One thing worth noting is that these players are getting paid their full contracts no matter what. Yes, many players don’t like rooting somewhere and then getting dealt during their contract to a place they might not want to play. But I would surmise that many understand the nature of the business and simply want a competitive place to play ball and to get paid a ton of money to do it. Are we assured that no one would take a massive contract to play for the Marlins just because they’re sure they’ll get dealt at some point?

GMH
Guest
GMH

Yes, the Expos had such an amazing run in the 30 years before Loria purchased the team. One postseason appearance, and that was only due to the insanity of MLB for dividing a strike-shortened season into halves. And then Rick Fucking Monday.

Your anger should be directed at Bud Selig and John Henry. Loria is their creation, brought to fruition by Selig’s evil plan to contract Montreal and Minnesota, presumably because there was room for only one “M” team in Selig’s universe.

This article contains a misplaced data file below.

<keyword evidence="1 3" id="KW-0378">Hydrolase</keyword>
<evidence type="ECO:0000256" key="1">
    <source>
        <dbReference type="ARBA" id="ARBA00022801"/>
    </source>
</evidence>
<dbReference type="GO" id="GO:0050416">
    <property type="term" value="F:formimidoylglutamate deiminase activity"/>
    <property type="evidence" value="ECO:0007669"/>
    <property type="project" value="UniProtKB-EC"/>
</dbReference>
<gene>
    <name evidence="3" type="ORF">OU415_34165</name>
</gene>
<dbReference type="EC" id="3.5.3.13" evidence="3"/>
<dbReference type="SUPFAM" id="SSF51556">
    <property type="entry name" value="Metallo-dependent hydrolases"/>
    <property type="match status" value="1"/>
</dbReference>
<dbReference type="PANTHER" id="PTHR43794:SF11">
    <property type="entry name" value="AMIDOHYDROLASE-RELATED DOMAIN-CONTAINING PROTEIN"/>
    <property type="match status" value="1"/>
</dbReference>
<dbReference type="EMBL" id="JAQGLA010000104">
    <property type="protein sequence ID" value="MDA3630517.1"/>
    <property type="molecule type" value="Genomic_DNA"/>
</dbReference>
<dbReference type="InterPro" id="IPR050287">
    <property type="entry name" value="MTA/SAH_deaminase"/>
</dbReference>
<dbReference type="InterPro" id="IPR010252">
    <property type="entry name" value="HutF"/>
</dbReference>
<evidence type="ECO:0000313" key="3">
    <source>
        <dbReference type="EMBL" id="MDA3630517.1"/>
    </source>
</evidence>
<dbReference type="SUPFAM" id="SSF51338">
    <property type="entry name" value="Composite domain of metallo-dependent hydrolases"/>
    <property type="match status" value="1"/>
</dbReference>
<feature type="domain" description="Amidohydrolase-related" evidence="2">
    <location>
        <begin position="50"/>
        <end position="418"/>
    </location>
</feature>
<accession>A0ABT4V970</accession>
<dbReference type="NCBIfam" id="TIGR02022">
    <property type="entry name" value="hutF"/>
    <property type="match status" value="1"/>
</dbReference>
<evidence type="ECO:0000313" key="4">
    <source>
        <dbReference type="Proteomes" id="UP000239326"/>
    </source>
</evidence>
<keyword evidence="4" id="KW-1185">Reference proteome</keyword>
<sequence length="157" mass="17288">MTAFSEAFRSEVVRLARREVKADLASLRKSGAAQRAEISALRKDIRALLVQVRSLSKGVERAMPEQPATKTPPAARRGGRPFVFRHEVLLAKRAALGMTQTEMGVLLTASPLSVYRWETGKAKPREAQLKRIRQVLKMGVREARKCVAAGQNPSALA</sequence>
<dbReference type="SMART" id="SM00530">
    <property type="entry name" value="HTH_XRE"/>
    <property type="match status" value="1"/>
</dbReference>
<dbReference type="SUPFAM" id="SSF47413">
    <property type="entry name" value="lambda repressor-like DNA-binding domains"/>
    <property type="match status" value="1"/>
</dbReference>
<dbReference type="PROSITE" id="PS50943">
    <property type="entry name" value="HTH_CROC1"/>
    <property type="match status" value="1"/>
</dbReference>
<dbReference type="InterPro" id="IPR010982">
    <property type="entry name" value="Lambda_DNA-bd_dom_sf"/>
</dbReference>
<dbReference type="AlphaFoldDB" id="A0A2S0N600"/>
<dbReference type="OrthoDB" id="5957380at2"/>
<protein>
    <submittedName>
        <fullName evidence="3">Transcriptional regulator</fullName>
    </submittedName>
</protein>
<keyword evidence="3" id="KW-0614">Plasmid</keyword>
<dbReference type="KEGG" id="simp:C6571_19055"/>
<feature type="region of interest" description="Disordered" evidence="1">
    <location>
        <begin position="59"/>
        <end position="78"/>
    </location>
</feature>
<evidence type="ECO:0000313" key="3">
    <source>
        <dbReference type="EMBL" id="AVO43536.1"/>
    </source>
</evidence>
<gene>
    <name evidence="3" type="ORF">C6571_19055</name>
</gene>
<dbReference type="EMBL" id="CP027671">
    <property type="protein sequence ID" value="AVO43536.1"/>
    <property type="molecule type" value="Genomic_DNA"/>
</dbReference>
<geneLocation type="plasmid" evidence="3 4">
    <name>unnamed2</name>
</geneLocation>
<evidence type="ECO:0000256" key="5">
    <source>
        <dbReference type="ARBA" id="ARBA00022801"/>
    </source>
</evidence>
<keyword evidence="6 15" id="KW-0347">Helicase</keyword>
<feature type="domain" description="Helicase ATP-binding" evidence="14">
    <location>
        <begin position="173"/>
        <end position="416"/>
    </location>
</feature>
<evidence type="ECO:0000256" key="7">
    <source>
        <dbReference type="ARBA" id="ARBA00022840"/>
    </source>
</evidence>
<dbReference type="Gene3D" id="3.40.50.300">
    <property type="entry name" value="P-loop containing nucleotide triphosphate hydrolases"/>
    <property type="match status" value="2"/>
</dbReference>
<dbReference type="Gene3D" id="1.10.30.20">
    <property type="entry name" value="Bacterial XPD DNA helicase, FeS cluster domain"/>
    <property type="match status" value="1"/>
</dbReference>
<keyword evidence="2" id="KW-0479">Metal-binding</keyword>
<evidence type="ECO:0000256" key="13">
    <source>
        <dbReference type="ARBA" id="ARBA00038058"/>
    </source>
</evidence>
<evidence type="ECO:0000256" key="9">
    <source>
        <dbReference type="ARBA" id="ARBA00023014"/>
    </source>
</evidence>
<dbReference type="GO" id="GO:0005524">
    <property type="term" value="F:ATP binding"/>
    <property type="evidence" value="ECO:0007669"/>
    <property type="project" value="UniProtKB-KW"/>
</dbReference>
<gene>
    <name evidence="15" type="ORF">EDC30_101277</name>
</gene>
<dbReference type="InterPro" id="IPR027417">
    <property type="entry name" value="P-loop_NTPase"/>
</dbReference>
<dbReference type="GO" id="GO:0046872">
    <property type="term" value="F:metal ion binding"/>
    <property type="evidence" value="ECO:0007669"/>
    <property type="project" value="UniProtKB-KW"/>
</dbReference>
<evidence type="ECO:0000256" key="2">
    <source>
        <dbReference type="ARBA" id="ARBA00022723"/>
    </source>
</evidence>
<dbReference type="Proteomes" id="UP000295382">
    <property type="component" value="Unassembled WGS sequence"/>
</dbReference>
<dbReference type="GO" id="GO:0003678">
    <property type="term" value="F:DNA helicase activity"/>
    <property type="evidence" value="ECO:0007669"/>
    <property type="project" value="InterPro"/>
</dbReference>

Brewers
Guest

What the hell are you talking about?

Well-Beered Englishman
Guest
Well-Beered Englishman

Wow, I’m glad that post makes sense this morning. I may or may not have been quite intoxicated.

chuckb
Member
Member
chuckb

From your name, we assume that’s true all the time. You got pluses anyway, or perhaps because of it.

Bip
Guest
Bip

Baseball is probably the one thing you can write about as lucidly drunk as sober.

Justin Smoaked Cheese
Guest
Justin Smoaked Cheese

Are you well-beered because you are drunk as skunk? Or you have been drinking only the finest beers? Sam Adams is Crap btw